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7 - Buying our way out of trouble

Published online by Cambridge University Press:  05 June 2012

Peter Newell
Affiliation:
University of East Anglia
Matthew Paterson
Affiliation:
University of Ottawa
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Summary

Most people in wealthier parts of the world have come across invitations to calculate their carbon footprint, offset their carbon emissions or go on a ‘low-carbon diet’. Many large firms now do the same in order to market themselves as ‘carbon neutral’, often as part of broader climate change Corporate Social Responsibility (CSR) strategies as we saw in Chapter 3. Offsets are now routinely sold to firms and individuals, in particular to offset emissions from air travel. Consumers are sold products that both alleviate their sense of guilt and claim to contribute to low-carbon development projects in poor countries. The fact that poorer countries will bear the worst effects of climate change adds to the feeling of culpability. Journalist Mark Honigsbaum writes:

‘Flying over Kenya's Rift Valley … it's hard not to feel a pang of guilt … I feel guilty because as a privileged westerner with an addiction to air travel I am at this very moment spewing carbon dioxide into the atmosphere at the rate of about 1kg a minute, emissions that, according to climate change experts, may be contributing to Kenya's faltering rains.’

Offsets offer the prospect of compensating directly those whose livelihoods are threatened as a result of your actions.

Most European airlines and a growing number of North American ones have direct links to one or other of the firms dealing in carbon offsets, so that when you buy a ticket from their website, at the end of the process the website asks if you would like to offset your carbon emissions.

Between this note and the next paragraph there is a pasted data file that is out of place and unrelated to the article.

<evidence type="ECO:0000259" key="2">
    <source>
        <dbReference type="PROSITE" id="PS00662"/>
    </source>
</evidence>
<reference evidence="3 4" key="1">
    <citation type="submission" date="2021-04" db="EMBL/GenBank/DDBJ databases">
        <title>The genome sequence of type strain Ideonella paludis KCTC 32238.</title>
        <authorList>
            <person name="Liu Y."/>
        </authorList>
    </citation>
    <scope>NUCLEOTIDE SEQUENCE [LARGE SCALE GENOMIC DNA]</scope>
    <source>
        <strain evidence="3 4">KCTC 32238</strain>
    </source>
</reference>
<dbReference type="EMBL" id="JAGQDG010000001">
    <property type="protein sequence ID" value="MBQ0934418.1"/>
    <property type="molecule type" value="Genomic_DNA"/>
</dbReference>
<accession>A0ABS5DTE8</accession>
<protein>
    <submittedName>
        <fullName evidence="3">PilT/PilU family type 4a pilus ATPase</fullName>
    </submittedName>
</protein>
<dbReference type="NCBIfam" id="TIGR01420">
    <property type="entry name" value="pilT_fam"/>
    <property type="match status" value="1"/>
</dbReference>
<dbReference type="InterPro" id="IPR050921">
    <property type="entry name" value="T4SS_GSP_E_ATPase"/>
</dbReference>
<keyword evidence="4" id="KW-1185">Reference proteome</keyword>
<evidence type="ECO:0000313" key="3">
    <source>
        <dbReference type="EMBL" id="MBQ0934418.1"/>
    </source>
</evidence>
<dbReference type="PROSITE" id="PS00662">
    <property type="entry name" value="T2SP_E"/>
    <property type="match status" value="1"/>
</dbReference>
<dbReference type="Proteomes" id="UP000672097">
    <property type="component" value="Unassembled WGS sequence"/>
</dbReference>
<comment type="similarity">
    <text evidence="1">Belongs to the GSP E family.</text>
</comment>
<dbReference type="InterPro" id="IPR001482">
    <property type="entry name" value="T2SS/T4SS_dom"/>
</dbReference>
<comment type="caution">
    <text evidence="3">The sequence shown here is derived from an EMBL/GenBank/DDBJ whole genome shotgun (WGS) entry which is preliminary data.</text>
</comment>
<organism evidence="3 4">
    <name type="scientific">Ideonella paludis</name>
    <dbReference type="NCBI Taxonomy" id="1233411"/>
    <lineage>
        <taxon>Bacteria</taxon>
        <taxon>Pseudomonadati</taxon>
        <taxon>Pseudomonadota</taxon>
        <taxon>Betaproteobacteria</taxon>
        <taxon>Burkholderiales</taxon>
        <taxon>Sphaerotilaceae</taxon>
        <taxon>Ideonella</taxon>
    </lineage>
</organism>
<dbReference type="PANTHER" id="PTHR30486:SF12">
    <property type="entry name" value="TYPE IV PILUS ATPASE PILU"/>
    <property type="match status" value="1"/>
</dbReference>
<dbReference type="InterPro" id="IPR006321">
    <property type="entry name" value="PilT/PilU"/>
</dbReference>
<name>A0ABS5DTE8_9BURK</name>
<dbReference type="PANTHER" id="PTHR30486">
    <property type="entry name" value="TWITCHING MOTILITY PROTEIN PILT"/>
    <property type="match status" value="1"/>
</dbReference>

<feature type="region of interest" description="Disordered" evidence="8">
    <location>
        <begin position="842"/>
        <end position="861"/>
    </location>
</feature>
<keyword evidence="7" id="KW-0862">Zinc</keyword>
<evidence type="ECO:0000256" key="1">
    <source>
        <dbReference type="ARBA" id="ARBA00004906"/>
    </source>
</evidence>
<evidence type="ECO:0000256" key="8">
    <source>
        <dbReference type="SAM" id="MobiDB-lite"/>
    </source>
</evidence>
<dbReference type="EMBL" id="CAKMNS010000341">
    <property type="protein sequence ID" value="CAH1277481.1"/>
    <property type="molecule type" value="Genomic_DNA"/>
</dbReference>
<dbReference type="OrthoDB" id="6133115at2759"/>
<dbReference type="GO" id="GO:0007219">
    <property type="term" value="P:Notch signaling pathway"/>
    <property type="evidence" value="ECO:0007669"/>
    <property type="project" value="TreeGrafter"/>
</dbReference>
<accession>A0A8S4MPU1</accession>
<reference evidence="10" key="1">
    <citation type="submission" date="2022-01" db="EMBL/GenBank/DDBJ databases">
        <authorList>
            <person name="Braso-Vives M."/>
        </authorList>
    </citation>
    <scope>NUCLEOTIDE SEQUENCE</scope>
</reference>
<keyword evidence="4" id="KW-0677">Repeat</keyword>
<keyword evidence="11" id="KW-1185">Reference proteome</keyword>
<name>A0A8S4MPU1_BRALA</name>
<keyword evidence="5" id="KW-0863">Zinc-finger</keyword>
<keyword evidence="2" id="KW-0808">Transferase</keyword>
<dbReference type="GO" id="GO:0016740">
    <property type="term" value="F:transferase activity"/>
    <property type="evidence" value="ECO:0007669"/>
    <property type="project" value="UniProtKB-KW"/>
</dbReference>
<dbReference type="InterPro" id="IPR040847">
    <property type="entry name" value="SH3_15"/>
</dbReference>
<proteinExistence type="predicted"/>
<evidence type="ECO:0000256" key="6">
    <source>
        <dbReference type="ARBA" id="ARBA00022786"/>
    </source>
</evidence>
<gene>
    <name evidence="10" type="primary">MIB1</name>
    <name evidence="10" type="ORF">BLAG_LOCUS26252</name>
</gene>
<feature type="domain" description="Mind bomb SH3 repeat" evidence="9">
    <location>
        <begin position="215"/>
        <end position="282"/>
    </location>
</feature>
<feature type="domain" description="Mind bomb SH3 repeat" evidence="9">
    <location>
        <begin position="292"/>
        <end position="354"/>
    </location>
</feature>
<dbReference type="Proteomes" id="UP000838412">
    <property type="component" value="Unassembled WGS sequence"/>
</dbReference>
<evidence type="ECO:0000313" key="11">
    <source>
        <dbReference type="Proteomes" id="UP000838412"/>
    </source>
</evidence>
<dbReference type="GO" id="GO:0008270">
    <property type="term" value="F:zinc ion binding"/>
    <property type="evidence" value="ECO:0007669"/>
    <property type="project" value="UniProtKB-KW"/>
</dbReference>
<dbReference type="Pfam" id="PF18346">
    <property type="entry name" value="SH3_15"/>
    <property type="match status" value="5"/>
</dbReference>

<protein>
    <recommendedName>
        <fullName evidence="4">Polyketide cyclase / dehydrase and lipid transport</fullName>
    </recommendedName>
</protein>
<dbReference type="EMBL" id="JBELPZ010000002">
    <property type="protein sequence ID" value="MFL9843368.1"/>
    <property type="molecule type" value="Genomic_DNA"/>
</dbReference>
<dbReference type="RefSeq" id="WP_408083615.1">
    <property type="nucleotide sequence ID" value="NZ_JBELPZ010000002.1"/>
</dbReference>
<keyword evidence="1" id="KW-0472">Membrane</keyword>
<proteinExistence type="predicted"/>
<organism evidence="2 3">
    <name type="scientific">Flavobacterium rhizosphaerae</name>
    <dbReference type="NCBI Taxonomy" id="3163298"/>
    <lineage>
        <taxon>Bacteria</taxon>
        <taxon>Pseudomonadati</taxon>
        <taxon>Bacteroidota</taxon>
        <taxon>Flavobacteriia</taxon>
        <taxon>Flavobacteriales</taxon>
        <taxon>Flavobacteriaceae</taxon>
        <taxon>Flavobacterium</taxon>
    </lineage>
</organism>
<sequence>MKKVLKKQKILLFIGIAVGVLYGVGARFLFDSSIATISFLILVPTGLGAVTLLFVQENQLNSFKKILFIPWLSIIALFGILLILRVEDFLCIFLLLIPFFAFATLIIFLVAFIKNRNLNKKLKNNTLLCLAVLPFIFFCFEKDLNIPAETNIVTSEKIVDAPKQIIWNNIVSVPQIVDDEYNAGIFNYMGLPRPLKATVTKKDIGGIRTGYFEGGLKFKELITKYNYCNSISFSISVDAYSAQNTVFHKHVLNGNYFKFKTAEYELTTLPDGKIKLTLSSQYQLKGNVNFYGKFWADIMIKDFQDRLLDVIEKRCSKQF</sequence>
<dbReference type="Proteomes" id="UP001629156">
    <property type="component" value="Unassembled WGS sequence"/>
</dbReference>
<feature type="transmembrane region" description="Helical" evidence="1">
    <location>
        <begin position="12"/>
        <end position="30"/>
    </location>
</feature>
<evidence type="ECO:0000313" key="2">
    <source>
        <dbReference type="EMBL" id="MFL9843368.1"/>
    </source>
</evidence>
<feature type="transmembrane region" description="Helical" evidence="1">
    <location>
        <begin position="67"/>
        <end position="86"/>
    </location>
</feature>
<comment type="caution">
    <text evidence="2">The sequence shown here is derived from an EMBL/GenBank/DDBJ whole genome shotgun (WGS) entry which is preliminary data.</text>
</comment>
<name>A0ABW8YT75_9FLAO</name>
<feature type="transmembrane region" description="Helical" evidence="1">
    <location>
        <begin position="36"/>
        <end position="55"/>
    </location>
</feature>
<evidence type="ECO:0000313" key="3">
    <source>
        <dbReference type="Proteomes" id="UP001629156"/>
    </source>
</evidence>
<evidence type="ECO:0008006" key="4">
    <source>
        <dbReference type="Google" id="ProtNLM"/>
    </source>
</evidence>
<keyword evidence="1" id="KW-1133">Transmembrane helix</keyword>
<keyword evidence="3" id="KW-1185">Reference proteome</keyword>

Type
Chapter
Information
Climate Capitalism
Global Warming and the Transformation of the Global Economy
, pp. 108 - 128
Publisher: Cambridge University Press
Print publication year: 2010

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References

Honigsbaum, M., ‘Is carbon offsetting the solution (or part of the problem)?The Observer, 10 June 2007Google Scholar
Finance, Carbon, ‘EcoSecurities’ woes prompt CER rethink', Carbon Finance, 20 November, 2007Google Scholar
Milner, M., ‘Cornering carbon: the broker that takes a cut when polluters pay’, The Guardian, 28 April 2008Google Scholar
Bayon, R., Hawn, A. and Hamilton, K., Voluntary Carbon Markets (London: Earthscan, 2007), p. 14Google Scholar
Capoor, K. and Ambrosi, P., State and Trends of the Carbon Market 2008 (Washington DC: World Bank, 2008)Google Scholar
Bumpus, A. and Liverman, D., ‘Accumulation by decarbonisation and the governance of carbon offsets’, Economic Geography, 84(2) (2008), 127–55CrossRefGoogle Scholar
Smith, K., The Carbon Neutral Myth: Offset Indulgences for your Climate Sins (Amsterdam: Carbon Trade Watch, 2007)Google Scholar
Slade, L., ‘A bank's perspective on the voluntary carbon market: from risk to opportunity – the HSBC carbon neutral experience’, in Bayon, R., Hawn, A. and Hamilton, K.. (eds.) Voluntary Carbon Markets, (London: Earthscan, 2007), p. 96Google Scholar
Adam, D., ‘You feel better, but is your carbon offset just hot air?’, The Guardian, 7 October 2006Google Scholar
Smith, K., The Carbon Neutral Myth: Offset Indulgences for your Climate Sins (Amsterdam: Carbon Trade Watch, 2007)Google Scholar
Capoor, K. and Ambrosi, P., State and Trends of the Carbon Market (Washington DC: World Bank, 2006)Google Scholar
Hamilton, K., Sjardin, M., Marcello, T. and Xu, G., Forging a Frontier: State of the Voluntary Carbon Markets 2008 (Washington DC: Ecosystem Marketplace and New Carbon Finance, 2008)Google Scholar
,CCBA, Climate, Community and Biodiversity Project Design Standards, second edition. (Arlington, VA: Climate, Community and Biodiversity Alliance, 2008)Google Scholar
Smith, K., The Carbon Neutral Myth: Offset Indulgences for your Climate Sins (Amsterdam: Carbon Trade Watch, 2007)Google Scholar
Capoor, K. and Ambrosi, P., State and Trends of the Carbon Market 2006 (Washington DC: World Bank, 2006)Google Scholar

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